Also, note the big differences in mean and median net worth in each age category. Remember that the mean number is the average number. A relatively few very affluent people can skew the average. That may be why the mean net worth of Americans younger than age 35 tops $76,300.
The Ideal Number
How much should you be worth? Every person has a unique lifestyle and individual expectations, so there is no one-size-fits-all, universally agreed-upon number. That said, Thomas Stanley and William Danko, authors of "The Millionaire Next Door" have offered this formula as rule of thumb:
Net Worth=10Age×Pretax Income
Your pretax income multiplied by your age, then divided by 10, equals your net assets.
Using this formula with a basic salary of $25,000, we get the following results:
The numbers in the middle-age ranges look feasible, but the formula doesn't work for people just starting out in life. Few 20-year-olds have racked up $50,000.
Then again, most professionals, if all goes well, see a steady increase in salary over the years. Below, the same formula is used but higher income levels for upper age ranges are entered. The results are dramatically different:
The net worth estimates are still unrealistic for very young workers, and they're not great for people approaching their retirement years. Still, the numbers may provide a benchmark for consideration. If you are doing better than the benchmark, you are at least moving in the right direction.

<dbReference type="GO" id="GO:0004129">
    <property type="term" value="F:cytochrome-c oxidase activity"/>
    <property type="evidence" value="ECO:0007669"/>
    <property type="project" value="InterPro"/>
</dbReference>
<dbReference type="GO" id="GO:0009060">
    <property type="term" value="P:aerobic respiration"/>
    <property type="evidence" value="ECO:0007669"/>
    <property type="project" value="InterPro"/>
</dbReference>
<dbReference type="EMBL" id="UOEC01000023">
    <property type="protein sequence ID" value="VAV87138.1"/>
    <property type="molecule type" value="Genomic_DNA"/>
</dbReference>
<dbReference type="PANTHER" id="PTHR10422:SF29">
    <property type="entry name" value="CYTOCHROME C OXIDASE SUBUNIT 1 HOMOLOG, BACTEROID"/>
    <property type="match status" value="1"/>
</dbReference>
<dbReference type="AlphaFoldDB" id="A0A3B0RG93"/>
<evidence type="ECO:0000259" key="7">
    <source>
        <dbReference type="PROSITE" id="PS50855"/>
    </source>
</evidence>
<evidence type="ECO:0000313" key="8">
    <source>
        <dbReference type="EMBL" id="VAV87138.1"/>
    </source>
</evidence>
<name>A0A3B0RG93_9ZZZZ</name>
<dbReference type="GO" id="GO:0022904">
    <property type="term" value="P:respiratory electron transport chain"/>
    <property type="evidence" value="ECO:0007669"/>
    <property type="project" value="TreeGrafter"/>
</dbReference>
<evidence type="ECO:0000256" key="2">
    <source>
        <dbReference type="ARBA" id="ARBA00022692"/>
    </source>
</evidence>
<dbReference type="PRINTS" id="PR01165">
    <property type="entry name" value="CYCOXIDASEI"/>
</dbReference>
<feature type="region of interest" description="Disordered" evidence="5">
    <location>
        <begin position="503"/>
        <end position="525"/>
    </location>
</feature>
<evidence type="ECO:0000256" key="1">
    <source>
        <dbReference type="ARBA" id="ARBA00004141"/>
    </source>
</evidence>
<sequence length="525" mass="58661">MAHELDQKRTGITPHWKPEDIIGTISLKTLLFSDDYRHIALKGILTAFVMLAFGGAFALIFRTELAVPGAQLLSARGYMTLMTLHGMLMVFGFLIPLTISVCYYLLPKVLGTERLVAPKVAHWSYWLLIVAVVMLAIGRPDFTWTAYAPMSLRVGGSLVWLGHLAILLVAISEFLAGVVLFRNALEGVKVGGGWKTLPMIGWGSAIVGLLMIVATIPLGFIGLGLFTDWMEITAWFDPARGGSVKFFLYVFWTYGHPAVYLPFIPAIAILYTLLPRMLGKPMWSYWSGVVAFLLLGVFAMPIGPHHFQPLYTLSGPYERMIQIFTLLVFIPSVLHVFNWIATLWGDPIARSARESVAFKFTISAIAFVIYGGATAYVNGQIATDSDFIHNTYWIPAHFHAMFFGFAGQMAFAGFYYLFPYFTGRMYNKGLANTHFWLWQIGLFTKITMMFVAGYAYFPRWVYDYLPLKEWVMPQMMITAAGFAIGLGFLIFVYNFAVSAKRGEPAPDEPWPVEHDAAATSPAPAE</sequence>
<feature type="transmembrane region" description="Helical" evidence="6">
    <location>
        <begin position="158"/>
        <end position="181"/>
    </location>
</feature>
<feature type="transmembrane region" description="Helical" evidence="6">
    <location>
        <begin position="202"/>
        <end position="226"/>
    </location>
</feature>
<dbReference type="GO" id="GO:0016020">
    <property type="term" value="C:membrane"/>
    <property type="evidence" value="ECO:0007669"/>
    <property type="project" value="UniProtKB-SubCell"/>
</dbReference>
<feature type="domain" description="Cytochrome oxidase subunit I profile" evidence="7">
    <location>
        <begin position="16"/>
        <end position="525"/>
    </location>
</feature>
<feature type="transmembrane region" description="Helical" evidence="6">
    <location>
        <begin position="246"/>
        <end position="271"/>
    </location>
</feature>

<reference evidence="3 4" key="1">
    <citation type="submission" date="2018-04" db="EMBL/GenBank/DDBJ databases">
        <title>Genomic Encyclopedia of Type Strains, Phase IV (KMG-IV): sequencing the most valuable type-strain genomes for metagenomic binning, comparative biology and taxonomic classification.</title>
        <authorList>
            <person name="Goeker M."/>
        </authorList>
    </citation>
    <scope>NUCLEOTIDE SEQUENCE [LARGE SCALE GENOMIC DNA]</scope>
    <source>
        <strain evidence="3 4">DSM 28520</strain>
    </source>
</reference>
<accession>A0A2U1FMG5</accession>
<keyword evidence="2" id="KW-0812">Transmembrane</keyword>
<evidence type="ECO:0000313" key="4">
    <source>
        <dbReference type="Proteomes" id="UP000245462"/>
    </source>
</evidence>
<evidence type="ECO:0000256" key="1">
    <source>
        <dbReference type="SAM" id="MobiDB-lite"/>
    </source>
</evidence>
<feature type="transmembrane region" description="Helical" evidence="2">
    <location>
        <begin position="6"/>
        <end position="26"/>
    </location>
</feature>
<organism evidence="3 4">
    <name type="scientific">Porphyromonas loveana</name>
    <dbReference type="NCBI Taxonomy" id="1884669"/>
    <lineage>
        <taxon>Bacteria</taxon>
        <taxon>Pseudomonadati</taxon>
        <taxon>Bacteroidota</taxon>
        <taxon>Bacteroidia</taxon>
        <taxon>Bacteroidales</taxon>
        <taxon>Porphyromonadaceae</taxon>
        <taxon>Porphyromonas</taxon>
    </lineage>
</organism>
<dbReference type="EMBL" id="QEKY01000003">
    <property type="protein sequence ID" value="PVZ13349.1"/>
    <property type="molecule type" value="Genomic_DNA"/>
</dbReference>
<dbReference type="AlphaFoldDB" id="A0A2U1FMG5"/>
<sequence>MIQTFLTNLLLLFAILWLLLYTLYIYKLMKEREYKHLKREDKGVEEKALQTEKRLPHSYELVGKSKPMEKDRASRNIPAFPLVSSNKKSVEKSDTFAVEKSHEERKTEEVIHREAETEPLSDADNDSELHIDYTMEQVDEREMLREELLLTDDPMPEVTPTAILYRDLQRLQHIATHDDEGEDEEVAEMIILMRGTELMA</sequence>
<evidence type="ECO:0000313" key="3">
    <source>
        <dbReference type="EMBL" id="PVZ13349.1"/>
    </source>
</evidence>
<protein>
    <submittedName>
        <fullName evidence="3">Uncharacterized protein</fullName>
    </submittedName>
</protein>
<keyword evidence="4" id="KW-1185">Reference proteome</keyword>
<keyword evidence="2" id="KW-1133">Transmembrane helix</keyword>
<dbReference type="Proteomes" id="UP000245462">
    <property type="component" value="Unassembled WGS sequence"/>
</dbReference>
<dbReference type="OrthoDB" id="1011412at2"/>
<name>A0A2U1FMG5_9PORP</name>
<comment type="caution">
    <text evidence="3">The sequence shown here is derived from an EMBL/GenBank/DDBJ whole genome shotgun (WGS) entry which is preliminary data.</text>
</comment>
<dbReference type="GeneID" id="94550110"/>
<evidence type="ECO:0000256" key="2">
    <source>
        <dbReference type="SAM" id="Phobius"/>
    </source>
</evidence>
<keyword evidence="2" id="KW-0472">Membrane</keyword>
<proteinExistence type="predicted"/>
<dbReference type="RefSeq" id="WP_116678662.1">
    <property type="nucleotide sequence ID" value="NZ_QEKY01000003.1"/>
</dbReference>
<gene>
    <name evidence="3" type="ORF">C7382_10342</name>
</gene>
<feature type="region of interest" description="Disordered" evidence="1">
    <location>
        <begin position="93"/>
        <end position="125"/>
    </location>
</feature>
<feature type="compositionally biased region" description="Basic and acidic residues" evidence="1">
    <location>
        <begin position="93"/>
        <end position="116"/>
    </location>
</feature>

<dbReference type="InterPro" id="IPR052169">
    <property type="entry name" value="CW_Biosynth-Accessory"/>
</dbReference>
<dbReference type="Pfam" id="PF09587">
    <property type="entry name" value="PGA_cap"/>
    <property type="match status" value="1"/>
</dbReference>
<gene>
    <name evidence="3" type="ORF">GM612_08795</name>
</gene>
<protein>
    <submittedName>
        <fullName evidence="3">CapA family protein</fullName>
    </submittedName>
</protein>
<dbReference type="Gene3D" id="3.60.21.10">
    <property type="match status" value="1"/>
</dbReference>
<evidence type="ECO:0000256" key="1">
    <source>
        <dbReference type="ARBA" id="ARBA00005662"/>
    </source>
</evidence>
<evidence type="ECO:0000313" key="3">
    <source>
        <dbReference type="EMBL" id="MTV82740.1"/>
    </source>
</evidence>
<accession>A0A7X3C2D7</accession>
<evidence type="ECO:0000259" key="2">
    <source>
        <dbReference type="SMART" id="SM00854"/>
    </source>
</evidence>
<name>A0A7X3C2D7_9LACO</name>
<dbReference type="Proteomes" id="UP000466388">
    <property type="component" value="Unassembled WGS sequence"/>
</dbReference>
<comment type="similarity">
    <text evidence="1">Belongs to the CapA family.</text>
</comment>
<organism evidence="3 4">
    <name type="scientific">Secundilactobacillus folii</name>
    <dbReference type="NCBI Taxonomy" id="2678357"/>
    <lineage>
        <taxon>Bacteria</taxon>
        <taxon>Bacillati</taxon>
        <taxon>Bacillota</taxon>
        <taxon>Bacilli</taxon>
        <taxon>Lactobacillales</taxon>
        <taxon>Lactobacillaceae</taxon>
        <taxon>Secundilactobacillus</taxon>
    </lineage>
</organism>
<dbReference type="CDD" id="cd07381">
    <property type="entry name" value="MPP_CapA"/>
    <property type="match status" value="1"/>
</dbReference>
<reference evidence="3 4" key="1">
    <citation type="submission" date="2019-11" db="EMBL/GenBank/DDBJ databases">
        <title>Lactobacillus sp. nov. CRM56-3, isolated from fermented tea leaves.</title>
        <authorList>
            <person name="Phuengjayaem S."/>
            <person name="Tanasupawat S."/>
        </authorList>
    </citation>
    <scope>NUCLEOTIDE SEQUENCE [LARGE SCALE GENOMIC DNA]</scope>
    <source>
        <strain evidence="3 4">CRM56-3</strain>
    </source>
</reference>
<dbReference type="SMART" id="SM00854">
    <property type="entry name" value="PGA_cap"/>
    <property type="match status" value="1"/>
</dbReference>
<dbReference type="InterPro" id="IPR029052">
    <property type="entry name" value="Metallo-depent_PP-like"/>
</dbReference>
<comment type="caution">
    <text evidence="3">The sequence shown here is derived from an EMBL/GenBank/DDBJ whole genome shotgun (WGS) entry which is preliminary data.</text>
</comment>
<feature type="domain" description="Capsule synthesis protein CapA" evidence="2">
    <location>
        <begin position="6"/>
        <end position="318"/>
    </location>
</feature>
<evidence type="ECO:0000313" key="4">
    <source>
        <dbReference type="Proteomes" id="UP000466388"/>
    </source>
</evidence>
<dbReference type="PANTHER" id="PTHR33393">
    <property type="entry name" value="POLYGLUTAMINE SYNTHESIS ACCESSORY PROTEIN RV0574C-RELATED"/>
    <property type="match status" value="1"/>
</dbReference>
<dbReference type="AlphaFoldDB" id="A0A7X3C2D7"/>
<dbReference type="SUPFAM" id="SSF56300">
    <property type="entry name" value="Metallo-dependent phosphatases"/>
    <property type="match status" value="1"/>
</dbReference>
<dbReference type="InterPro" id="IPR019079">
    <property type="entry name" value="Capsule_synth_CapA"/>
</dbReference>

One formula suggests that your net worth at age 70 should be 20 times your annual spending.
Interestingly, under the scenario in which income rises with age, the net worth estimate delivers results similar to those generated by a formula devised by David John Marotta, a widely-quoted financial advisory.
Marotta recommends following a savings plan that will result in a net worth that is 20 times annual spending by age 72. Under this plan, the older you get, the more you save. Since most people earn more as they grow older, that is not unrealistic.
vs. Annual Spending
|Annual Spending||Net Worth*|
*Net Worth = Savings Amount x Annual Spending
Building Net Worth
Formulas and averages can provide some insight into the issue of net worth, but absolute truths are harder to reach. At the most basic level, a positive net worth is better than a negative net worth, and a higher net worth is better than a lower net worth.
If your net worth is negative, strive to get it to a positive number. You're spending more than you earn. Cutting your spending is the first step toward turning the situation around. Paying off debts is the next.
Even if your net worth is low, you can strive to build your net worth through saving and investing, a little at a time. Focus on maximizing the amount you save and minimizing the amount you spend. If your net worth is high, keep building on the momentum. You're working towards a real improvement in lifestyle: enough money to live well during your retirement years.
Google Books. "The Millionaire Next Door." Accessed May 3, 2021.
Federal Reserve. "Changes in U.S. Family Finances from 2016 to 2019: Evidence from the Survey of Consumer Finances." Accessed May 3, 2021.
Marotta Wealth Management. "Compute Your Net Worth Once A Year – 2006." Accessed May 3, 2021.